Nowadays, I don’t have the same travel opportunities, but I still find myself in a variety of situations in which there is imbalance. Sometimes I have been the one with less privilege and power (like when I used to work in corporate environments with male scientists, or when I traveled with and offered support to mostly male politicians). Other times, I have access to more power and/or privilege than others in the room (like when I am the teacher at the front of the classroom, or I am meeting with people of Indigenous descent). In each situation, I find myself aware of how the imbalance impacts the way we interact.

This week in Canada, the final report on the Truth and Reconciliation Commission’s findings related to Residential Schools has come out and it raises this question for all of us across the country. Justice Murray Sinclair, chair of the commission, has urged us to take action to address the cultural genocide of residential schools on aboriginal communities. Those are strong words (and necessary, I believe) and they call all of us to acknowledge the divide in power and privilege between the Indigenous people and those of us who are Settlers in this nation.

How do we hold space in a country in which there has been genocide? How do we who are settlers acknowledge our own privilege and the wounds inflicted by our ancestors in an effort to bring healing to us all?

This is life-long learning for me, and I don’t always get it right (as I shared after our first race relations conversation), but I keep trying because I know this is important. I know this matters, no matter which side of the power imbalance I stand on.

If we want to see real change in the world, we need to know how to be in meaningful relationships with people who stand on the other side of the power imbalance.

Here are some of my thoughts on what it takes to hold space for people when there is a power imbalance.

  1. Don’t pretend “we’re all the same”. White-washing or ignoring the imbalance in the room does not serve anyone. Acknowledging who holds the privilege and power helps open the space for more honest dialogue. If you are the person with power, say it out loud and do your best to share that power. Listen more than you speak, for example, or decide that any decisions that need to be made will be made collectively. If you lack power, say that too, in as gracious and non-blaming a way as possible.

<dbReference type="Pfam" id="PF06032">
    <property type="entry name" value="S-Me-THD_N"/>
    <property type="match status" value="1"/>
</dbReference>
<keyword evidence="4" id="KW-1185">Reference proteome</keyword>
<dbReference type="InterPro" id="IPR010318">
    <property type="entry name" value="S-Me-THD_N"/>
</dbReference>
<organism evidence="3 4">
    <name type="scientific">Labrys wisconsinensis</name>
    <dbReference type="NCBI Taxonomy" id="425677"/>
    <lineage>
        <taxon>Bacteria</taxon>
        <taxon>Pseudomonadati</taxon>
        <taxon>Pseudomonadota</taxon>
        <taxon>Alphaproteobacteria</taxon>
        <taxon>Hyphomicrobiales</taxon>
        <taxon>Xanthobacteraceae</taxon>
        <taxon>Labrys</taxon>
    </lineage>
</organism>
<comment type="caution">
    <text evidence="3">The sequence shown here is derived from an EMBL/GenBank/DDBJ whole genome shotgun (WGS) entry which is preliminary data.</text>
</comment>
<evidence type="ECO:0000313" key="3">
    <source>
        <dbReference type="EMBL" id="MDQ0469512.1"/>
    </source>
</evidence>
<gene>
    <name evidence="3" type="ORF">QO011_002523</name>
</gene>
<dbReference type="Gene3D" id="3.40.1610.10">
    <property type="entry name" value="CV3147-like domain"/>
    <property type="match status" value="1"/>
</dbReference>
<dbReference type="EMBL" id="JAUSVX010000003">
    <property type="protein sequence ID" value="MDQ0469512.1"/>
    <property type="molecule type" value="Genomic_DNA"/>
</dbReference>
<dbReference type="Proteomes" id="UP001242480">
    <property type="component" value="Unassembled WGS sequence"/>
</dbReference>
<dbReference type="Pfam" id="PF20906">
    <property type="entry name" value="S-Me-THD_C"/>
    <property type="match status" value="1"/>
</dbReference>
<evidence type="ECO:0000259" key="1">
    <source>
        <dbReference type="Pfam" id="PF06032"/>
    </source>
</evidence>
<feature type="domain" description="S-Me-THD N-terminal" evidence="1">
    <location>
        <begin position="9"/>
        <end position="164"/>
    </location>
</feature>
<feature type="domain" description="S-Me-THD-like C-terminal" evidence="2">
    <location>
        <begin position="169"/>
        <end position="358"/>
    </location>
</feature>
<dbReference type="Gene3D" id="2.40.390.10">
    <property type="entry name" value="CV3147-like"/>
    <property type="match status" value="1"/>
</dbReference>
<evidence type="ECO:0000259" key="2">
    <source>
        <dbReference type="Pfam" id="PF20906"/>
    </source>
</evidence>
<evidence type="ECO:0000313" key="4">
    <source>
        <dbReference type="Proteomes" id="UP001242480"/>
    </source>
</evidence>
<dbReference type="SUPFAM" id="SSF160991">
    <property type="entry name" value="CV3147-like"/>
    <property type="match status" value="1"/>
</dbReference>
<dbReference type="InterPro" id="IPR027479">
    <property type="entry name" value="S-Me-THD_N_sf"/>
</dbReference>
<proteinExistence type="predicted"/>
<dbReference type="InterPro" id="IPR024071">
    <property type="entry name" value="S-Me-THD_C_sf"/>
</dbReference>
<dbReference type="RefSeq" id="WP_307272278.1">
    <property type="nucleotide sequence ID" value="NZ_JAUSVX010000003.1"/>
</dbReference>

2. Change the physical space. It may seem like a small thing to move the chairs, to step away from the podium, or to step out from behind a desk, but it can make a big difference. A conversation in circle, where each person is at the same level, is very different from one in which a person is at the front of the room and others are in rows looking up at that person. In physical space that suggests equality, people are more inclined to open up.
  3. Invite contribution from everyone. Giving each person a voice (by using a talking piece when you’re sharing stories, for example) goes a long way to acknowledging their dignity and humanity. Allowing people to share their gifts (by hosting a potluck, or asking people to volunteer their organizational skills, for example) makes people feel valued and respected.
  4. Create safety for difficult conversations. When you enter into challenging conversations with people on different sides of a power imbalance, you open the door for anger, frustration, grief, and blaming. Using the circle to hold such conversations helps diffuse these heightened emotions. Participants are invited to pour their stories and emotions into the center instead of dumping them on whoever they choose to blame.
  5. Don’t pretend to know how the other person feels. Each of us has a different lived experience and the only way we can begin to understand what another person brings to the conversation (no matter what side of the imbalance they’re on) is to give them space to share their stories. Acting like you already know how they feel dismisses their emotions and will probably cause them to remain silent.
  6. Offer friendship rather than sympathy. If you want to build a reciprocal relationship, sympathy is the wrong place to start. Sympathy is a one-way street that broadens the power gap between you. Friendship, on the other hand, has well-worn paths in both directions. Sympathy builds power structures and walls. Friendship breaks down the walls and puts up couches and tables. Sympathy creates a divide. Friendship builds a bridge.
  7. Even if you have little access to power or privilege, trust that your listening and compassion can impact the outcome. I was struck by a recent story of how a group of Muslims invited anti-Muslim protestors with guns into their mosque for evening prayers. An action like that can have significant impact, cracking open the hearts of those who’ve let themselves be ruled by hatred.
  8. Don’t be afraid to admit that you don’t know the way through. Real change happens only when there is openness to paths that haven’t been discovered yet. If you walk into a conversation assuming you know how it needs to turn out, you won’t invite authenticity and openness into the room. Your vulnerability and openheartedness invites it in others.
  9. Don’t try this alone. This kind of work requires strong partnerships. People from all sides of the power or privilege divide need to not only be in the conversation, but be part of the hosting and planning teams. That’s the only way to ensure all voices are heard and all cultural sensitivities are honoured.

I welcome your thoughts on this. What have you found that makes a difference for conversations where there is an imbalance?